Harold Meyerson

Harold Meyerson is the executive editor of The American ProspectHis email is hmeyerson@prospect.org.

Recent Articles

Sala's Choice

Sala Galant Lipschultz Burton made two critical decisions during her lifetime, the full meaning of which could not have been apparent to her at the time she made them. The first, in the early 1950s, was to marry a young lawyer and Democratic activist named Phil Burton, who was to become the single most important member of the House of Representatives in the '60s and '70s. As a leader of the California Young Democrats and a rising force in San Francisco politics, the young Phil Burton had already won a reputation for his political brilliance -- and for his explosive temper. Nobody worked harder for liberal causes. Nobody demanded more of his associates and staffers: If they didn't match his crazy hours, his ability to count votes or his understanding of the art of the deal, they'd be subjected to eruptions from the Burton volcano. Throughout his career, in fact, the biggest obstacle to Burton's success was his rage. That he accomplished as much as he did was due in part to Sala. The...

Jerry's Kids

Gerald Ford had one of those presidencies that even historians have trouble remembering. Elected neither president nor vice president by the American people, Ford served for just two-and-a-half years before Jimmy Carter defeated him in the 1976 election. Some big things happened during Ford's abbreviated tenure in office -- chiefly, the fall of South Vietnam to the communists -- but he lacked the political capital and creativity to play even a secondary role in them. Who, remembering the image of the last Americans climbing aboard the choppers on the roof of our Saigon Embassy, can summon up a corresponding image of Ford reacting to this in Washington? I'm no historian, but as best I can remember it, Ford took office to almost universal plaudits, palpable relief, and gushing gratitude for not being Richard Nixon. Within little more than a month, though, the era of good feelings came to an abrupt halt when Ford preemptively pardoned Nixon. The rest of Ford's term was bumbling, a...

Reaction Force

Don't look now, but Virginia is seceding again. On Sunday nine Episcopal parishes in Virginia, including the one where George Washington served as a vestryman, announced that they had voted to up and leave the U.S. Episcopal Church to protest its increasingly equal treatment of homosexuals. In 2003 an overwhelming majority of the nation's Episcopal bishops ratified the selection of a gay bishop by the New Hampshire diocese. This past June the church's general convention elevated Nevada Bishop Katharine Jefferts Schori to the post of presiding U.S. bishop. Jefferts Schori is the first woman to head a national branch of the Anglican Church. Worse yet, she has allowed the blessing of same-sex couples within her diocese (which includes the ever theologically innovative Las Vegas). Whether it was the thought of a woman presiding over God's own country club or of gays snuggling under its eaves, it was all too much for a distinct minority of Episcopalians. The dissident parishes in the...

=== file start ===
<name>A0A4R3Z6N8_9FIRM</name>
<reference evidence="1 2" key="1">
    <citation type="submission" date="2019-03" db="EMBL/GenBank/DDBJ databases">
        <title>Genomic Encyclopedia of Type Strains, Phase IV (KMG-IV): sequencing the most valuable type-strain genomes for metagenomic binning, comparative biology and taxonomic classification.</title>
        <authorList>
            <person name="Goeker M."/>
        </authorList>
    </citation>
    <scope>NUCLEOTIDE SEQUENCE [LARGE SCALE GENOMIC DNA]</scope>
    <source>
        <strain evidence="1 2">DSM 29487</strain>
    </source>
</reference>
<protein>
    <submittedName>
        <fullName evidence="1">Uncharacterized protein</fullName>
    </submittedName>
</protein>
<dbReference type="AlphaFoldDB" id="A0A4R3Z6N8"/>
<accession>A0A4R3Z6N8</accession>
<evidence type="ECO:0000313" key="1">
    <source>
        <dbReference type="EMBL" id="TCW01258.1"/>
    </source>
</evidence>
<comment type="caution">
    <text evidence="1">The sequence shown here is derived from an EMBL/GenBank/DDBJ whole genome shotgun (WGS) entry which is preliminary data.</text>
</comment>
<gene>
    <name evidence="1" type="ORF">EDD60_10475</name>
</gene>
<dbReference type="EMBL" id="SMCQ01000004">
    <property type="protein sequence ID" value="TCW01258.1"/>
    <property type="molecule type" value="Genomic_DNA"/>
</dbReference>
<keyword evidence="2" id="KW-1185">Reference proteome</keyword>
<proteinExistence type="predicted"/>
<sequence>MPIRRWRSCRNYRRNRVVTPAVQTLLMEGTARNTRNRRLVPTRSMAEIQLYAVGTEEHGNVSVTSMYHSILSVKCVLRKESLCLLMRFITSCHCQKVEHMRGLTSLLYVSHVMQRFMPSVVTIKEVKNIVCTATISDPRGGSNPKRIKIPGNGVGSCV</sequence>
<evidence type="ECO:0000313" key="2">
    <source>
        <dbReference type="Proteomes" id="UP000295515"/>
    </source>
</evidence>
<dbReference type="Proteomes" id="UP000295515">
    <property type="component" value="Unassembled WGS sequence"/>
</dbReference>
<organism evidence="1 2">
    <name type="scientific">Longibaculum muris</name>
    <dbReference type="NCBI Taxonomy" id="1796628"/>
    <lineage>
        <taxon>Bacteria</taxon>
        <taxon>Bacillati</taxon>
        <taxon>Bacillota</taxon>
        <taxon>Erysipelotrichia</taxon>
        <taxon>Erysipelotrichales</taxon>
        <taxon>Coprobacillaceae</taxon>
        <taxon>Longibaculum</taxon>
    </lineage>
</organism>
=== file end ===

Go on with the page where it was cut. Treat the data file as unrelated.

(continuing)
The GOP's Iraq Two-Step

Where do the Republicans' likely 2008 presidential candidates come down on Iraq? You might think that a decent regard for the opinions of their fellow citizens, as registered in last month's elections, would rouse them from their Bushian dreams of victory in what has become a savage intra-Islamic war where the very notion of an American triumph makes no sense whatever. You might think that, with the president's approval rating now sunk to near-Nixonian depths, Republican leaders, for their own good as well as their country's, might want to withdraw our men and women from Iraq before the next election. But that would require the Republicans -- leaders and rank-and-file both -- to become a reality-based party. If their leading candidates are any indication, however, they're not yet willing to make that leap. Front-runner John McCain, for instance, calls for a major increase in the size of the U.S. force and, with his fellow neoconservatives, rejects the Baker-Hamilton report because it...

Southern Exposure

You've seen the numbers and understand that America is growing steadily less white. You try to push your party, the Grand Old Party, ahead of this curve by taking a tolerant stance on immigration and making common cause with some black churches. Then you go and blow it all in a desperate attempt to turn out your base by demonizing immigrants and running racist ads against Harold Ford. On Election Day, black support for Democrats remains high; Hispanic support for Democrats surges. So what do you do next? What else? Elect Trent Lott your deputy leader in the Senate. Sure locks in the support of any stray voters who went for Strom in '48. In case you haven't noticed, a fundamental axiom of modern American politics has been altered in recent weeks. For four decades, it's been the Democrats who've had a southern problem. Couldn't get any votes for their presidential candidates there; couldn't elect any senators, then any House members, then any dogcatchers. They still can't, but the...

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